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Ask Trip Coach: Motorcycle trips

By Brad Tuttle
October 3, 2012
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Courtesy <a href=" http://mybt.budgettravel.com/service/displayKickPlace.kickAction?u=28531529&amp;as=21864&amp;b= " target="_blank">bpiflier/myBudgetTravel</a>

Some travelers are born to shop. Others seem to have been born to do little else than lie on the beach. And then there are travelers who are born to be wild.

If the idea of hopping on a motorcycle and tearing up the pavement gets your blood flowing, an upcoming Trip Coach column is for you. We'll be covering the basics of motorcycle vacations, with loads of helpful info for those interested in riding a hog for an entire road trip, or just for an epic, adrenaline-filled afternoon.

To get us started, please send in your questions related to motorcycle vacations right now. You might be wondering:

Who, exactly, can rent a motorcycle? What are the requirements?

What destinations are best for motorcycle trips?

Are there destinations that offer special motorcycle tours and lessons for beginners?

Are there services that'll ship a motorcycle across the country, or overseas?

What makes sense in terms of gear, luggage, what to pack, and what to leave at home?

What are the most common mistakes newbies make when first embarking on a motorcycle trip?

Now it's your turn. Please send us all of your questions related to motorcycle vacations, and we'll address the most pressing issues in an upcoming issue of Budget Travel.

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Road Trips

BT asks: Readers' best RV tips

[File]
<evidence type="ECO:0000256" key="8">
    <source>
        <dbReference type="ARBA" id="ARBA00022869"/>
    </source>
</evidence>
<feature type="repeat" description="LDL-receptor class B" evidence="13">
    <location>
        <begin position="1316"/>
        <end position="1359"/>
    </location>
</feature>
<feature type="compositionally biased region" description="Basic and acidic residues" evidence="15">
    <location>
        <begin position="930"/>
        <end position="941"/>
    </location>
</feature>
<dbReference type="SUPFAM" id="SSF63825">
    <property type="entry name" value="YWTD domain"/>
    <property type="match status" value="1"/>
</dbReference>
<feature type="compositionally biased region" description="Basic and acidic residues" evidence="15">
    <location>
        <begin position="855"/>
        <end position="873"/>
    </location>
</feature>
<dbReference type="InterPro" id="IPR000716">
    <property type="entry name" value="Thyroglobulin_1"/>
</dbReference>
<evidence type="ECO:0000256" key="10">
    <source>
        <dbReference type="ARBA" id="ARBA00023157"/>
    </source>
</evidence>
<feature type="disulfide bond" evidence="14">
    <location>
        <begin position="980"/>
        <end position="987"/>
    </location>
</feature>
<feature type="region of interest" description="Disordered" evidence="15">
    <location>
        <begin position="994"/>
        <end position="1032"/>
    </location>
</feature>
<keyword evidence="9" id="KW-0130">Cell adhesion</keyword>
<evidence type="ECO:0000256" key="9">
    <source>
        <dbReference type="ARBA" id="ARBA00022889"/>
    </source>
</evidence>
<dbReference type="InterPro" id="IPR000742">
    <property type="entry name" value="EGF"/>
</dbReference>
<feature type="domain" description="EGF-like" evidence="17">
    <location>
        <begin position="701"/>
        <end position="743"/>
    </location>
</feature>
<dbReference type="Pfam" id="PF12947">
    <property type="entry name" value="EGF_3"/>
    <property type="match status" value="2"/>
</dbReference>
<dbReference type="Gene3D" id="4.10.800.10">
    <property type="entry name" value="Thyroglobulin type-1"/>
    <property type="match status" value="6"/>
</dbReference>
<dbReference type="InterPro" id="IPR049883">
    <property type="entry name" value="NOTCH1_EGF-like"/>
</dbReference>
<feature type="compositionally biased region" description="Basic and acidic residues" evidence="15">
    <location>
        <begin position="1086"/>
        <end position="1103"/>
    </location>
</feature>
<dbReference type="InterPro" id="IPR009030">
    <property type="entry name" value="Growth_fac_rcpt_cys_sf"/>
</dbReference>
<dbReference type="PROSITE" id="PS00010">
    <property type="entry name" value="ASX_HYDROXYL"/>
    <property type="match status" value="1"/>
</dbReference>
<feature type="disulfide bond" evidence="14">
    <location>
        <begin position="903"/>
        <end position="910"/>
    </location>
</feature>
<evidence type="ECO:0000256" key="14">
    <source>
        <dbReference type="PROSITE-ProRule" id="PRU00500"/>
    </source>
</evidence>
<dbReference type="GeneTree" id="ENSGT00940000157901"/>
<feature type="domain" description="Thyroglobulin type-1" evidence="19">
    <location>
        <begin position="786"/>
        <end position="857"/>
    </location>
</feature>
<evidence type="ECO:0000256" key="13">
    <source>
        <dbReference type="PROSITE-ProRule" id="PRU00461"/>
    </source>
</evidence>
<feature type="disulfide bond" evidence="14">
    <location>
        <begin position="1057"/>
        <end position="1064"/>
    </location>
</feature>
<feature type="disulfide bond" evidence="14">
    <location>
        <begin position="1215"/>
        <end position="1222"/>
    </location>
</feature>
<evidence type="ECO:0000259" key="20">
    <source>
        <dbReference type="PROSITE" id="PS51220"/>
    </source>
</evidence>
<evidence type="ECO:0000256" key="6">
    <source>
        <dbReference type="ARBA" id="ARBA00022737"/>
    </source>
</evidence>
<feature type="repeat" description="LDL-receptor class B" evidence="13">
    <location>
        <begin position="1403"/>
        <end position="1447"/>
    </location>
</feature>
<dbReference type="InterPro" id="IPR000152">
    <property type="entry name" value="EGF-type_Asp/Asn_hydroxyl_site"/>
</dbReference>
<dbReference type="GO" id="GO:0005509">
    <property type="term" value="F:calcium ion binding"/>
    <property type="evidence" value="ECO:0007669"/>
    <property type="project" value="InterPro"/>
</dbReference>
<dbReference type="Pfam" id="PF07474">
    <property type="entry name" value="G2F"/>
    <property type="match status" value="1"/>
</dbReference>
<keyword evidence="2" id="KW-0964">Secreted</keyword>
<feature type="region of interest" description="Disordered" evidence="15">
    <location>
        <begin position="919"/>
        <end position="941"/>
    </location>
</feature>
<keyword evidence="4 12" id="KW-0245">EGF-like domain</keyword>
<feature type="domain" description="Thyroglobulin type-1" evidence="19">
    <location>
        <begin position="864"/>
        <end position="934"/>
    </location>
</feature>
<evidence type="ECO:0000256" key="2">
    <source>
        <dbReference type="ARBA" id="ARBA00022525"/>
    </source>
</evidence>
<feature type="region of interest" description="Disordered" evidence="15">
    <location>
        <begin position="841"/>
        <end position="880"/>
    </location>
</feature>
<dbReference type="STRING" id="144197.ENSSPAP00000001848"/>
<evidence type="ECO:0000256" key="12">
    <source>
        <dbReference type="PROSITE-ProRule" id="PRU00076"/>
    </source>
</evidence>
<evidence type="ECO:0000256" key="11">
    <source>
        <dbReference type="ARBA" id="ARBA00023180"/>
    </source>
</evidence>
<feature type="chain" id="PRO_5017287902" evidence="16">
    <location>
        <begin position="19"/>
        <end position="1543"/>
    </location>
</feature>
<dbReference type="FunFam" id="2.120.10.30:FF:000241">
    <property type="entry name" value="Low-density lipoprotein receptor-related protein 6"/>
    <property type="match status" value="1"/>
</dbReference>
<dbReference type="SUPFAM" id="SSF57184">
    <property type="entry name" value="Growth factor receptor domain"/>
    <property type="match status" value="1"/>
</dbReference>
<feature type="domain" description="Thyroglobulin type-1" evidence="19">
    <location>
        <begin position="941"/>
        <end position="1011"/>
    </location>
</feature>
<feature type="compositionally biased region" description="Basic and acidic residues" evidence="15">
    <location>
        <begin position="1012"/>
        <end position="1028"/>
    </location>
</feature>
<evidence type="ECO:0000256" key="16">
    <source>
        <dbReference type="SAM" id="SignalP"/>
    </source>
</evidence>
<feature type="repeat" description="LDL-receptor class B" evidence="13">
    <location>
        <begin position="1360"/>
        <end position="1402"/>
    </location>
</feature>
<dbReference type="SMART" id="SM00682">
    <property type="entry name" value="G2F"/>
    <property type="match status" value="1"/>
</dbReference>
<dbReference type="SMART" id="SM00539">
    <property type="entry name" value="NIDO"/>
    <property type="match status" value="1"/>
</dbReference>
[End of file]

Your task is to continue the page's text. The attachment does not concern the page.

Some information is simply meant to be passed on from person to person, rather than harvested from aimless internet searches&mdash;how to ride a bike, say, or tie a Double Windsor or assemble a perfect pie crust&mdash;and in my opinion, that list includes piloting an RV for the first time. With summer out there on the horizon (albeit still so far off, sadly!), I've been doing some serious RV dreaming. But having grown up in a family that never RV'ed (unless you count tossing a mattress in the back of my dad's cargo van for our annual 16-hour ski-season drive to Colorado, which I don't), I could use some first-person advice from real-world road-masters. What would you tell a first-timer about to embark on her inaugural RV vacation? I want to hear all your best road-tested tips&mdash;the easiest vehicles to operate, the best strategies for plotting a route, your favorite RV campgrounds, the ultimate packing list, smart money-saving tricks, your worst mistakes and your greatest discoveries. If you have a free minute, post your advice and expertise in the comments&mdash;I can't wait to read it (and put it to use)! See more from Budget Travel San Francisco: 3 Worthy Bike Rides Ask Trip Coach: Ski Vacations The Ultimate Packing Guide RV Rental Saving Tips